By MOHAMMED HADI and BIJOU GEORGE
Sri Lanka's post-war economic boom is only just beginning. Have investors already missed the boat?
In the 19 months since the nation's civil war ended, stock prices are up nearly 250% and the rupee up 6%. Government debt is also in high demand: The difference between yields on a Sri Lankan dollar-denominated bond due in 2012 and similar U.S. Treasurys is just 3.5 percentage points, data from Barclays Capital show. A year ago, that was spread closer to 6%.
The potential here goes well beyond a boost in tourism. Sri Lanka's location within East-to-West shipping lanes is promising, and large areas of farmland and coastline in the northeast can be developed now that fighting has ended. The government, meanwhile, recently implemented tax cuts and other reforms aimed at boosting foreign investment. Adjusted for inflation, economic growth could be close to 8% this year, up from an average of 5% in the prior decade.
Bond market strategists are now expecting Sri Lanka's credit rating to be revised upward next year. Investors, though, have already taken things a step further: Moody's says the market-implied rating on Sri Lanka's sovereign debt is Ba1, three notches above where the agency currently rates the country and only one level below investment grade.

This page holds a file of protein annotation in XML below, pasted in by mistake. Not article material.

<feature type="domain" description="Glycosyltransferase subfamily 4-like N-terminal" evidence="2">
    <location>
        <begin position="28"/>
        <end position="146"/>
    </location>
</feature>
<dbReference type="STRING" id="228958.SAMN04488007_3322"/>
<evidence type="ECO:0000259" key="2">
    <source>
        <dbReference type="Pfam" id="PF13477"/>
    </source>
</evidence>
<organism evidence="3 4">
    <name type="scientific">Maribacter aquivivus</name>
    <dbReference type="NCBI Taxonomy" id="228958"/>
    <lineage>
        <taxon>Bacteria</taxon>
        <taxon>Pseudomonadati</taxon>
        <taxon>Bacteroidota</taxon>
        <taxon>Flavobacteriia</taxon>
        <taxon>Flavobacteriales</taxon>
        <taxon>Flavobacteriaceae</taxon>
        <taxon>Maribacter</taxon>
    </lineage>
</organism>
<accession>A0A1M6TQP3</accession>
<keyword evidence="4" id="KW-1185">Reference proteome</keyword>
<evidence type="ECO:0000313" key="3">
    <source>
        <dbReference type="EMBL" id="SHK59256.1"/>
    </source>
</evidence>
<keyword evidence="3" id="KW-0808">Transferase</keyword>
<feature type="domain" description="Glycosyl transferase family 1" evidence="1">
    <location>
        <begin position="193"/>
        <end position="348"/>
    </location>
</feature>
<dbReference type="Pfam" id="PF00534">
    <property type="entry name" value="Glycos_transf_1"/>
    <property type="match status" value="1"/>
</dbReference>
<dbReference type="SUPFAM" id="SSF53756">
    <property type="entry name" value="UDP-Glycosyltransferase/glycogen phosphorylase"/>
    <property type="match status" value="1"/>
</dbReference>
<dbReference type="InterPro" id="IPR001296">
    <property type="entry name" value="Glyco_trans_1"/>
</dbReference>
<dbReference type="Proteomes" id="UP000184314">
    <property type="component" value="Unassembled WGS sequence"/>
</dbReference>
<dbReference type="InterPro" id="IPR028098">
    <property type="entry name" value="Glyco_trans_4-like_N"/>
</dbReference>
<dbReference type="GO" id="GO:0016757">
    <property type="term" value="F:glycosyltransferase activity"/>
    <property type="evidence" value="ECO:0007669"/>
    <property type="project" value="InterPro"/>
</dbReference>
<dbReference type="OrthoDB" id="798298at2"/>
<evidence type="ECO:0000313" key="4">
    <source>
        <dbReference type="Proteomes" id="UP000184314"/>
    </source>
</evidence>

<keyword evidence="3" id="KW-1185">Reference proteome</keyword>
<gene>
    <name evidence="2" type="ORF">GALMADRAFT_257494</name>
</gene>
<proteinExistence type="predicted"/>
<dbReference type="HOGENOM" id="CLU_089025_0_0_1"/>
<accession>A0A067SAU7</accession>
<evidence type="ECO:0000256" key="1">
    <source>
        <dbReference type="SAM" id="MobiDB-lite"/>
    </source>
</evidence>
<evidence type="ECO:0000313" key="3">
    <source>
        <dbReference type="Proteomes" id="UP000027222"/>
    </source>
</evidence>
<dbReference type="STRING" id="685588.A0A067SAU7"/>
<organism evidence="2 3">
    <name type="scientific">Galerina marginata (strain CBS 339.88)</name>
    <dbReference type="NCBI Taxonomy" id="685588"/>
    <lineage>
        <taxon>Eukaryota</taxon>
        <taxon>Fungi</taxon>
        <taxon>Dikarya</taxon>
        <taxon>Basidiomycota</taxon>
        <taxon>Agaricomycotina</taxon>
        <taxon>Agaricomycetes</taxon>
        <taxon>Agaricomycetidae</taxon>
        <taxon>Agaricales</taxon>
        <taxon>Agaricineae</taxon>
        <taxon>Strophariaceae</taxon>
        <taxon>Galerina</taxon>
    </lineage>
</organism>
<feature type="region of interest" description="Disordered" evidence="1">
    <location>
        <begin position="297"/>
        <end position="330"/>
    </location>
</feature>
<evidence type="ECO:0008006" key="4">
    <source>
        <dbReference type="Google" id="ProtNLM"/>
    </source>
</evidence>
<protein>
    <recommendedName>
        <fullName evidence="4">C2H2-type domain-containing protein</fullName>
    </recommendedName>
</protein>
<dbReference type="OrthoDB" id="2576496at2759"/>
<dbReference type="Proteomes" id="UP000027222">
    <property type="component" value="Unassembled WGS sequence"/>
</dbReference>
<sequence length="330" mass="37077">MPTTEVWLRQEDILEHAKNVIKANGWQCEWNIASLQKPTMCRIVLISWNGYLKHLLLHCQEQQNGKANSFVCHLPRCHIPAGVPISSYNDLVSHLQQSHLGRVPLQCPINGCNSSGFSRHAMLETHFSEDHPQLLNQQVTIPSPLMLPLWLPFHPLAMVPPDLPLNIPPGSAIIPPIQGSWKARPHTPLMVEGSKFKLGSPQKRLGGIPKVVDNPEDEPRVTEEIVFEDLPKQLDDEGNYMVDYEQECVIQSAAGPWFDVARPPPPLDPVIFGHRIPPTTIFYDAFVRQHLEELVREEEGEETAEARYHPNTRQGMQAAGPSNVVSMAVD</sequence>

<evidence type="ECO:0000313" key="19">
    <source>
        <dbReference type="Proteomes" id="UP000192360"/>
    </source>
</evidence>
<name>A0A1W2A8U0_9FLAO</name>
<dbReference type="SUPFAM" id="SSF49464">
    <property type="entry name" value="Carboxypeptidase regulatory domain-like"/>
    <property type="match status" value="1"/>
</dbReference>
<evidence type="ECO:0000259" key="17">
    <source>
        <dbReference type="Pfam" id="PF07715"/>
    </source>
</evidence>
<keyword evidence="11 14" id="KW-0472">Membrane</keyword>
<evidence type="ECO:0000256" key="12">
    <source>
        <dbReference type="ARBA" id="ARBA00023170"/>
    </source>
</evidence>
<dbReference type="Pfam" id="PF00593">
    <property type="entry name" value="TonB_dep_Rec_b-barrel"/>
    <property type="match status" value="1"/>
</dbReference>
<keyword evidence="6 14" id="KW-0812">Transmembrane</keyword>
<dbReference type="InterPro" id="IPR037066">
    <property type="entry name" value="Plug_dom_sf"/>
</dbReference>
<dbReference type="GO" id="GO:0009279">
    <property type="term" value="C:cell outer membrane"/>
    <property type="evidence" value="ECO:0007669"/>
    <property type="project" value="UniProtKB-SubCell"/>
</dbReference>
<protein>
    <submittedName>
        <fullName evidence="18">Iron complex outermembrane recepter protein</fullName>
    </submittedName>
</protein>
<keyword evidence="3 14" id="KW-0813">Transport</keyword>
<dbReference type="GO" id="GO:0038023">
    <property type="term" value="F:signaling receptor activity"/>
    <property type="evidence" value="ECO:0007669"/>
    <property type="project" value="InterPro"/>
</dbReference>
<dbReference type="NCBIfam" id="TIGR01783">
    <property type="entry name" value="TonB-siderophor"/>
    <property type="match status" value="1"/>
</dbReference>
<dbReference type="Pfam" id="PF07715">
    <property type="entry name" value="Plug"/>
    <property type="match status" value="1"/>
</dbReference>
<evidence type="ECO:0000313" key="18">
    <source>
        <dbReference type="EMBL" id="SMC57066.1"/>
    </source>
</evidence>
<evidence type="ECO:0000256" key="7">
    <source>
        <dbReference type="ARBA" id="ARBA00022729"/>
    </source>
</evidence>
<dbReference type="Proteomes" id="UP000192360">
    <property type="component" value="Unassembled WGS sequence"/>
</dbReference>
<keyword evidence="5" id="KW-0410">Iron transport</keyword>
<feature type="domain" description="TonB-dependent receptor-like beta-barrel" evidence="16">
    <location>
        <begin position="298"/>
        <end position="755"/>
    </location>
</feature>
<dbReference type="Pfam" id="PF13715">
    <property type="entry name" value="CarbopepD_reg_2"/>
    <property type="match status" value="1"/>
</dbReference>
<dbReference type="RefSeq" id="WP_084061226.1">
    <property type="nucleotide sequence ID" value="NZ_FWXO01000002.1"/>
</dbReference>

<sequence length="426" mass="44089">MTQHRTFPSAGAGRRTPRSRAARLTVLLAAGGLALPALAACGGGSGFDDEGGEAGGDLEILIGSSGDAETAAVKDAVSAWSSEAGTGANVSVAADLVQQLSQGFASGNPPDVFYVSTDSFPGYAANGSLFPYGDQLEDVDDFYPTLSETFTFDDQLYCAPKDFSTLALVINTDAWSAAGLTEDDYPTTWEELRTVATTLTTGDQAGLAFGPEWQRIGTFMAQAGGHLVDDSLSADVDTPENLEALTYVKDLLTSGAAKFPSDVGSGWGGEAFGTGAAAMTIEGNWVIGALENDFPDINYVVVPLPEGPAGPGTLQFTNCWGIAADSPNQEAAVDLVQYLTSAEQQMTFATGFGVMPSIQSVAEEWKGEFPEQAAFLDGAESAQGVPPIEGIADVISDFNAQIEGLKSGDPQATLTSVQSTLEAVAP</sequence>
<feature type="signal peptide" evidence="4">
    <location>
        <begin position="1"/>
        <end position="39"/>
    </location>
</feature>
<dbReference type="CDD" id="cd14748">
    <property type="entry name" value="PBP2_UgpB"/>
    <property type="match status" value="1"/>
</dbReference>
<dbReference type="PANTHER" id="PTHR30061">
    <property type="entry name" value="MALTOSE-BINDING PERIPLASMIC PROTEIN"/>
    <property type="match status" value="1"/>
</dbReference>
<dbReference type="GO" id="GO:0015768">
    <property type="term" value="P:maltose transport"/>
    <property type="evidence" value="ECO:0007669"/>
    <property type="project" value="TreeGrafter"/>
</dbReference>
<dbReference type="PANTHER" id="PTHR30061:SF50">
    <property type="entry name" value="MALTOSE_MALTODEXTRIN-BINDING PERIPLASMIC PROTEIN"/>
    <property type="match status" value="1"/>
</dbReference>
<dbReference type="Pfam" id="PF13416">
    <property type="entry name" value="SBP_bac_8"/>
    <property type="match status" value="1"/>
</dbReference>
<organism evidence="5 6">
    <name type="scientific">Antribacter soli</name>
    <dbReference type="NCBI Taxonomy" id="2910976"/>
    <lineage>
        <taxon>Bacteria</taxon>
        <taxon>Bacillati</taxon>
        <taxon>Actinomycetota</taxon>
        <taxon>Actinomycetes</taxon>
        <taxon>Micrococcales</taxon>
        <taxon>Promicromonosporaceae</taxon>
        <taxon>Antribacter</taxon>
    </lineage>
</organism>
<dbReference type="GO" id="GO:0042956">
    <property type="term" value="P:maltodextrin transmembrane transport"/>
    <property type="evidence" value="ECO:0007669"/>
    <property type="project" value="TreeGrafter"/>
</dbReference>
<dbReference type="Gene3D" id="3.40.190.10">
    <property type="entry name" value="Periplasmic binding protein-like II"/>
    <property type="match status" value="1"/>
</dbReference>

But Sri Lanka is still far from investment grade, in large part because of government debt racked up over three decades of fighting. This debt stood at a whopping 86% of gross domestic product last year. On "debt affordability" Moody's rates Sri Lanka higher only than Lebanon and Jamaica. Rising commodity and food prices could make efforts to cut this debt tougher if domestic investors demand the government pay higher yields to compensate for inflation. About 40% of spending in next year's budget is allocated for interest payments.
Stocks face a possible headwind too. As many as 60 companies could conduct initial public offerings next year, says Yolan Seimon, head of research at John Keells Stock Brokers in Colombo. Many of these deals will be small, but the rush is still substantial given that there are only 240 companies currently listed. Anyway, Seimon says, with stocks now trading at 14.9 times expected earnings, price gains will likely average 20% to 25% a year, tracking profit growth.
Investors turning up now, seeking the triple-digit returns of recent years, will find that ship has sailed.
courtesy: The Wall Street Journal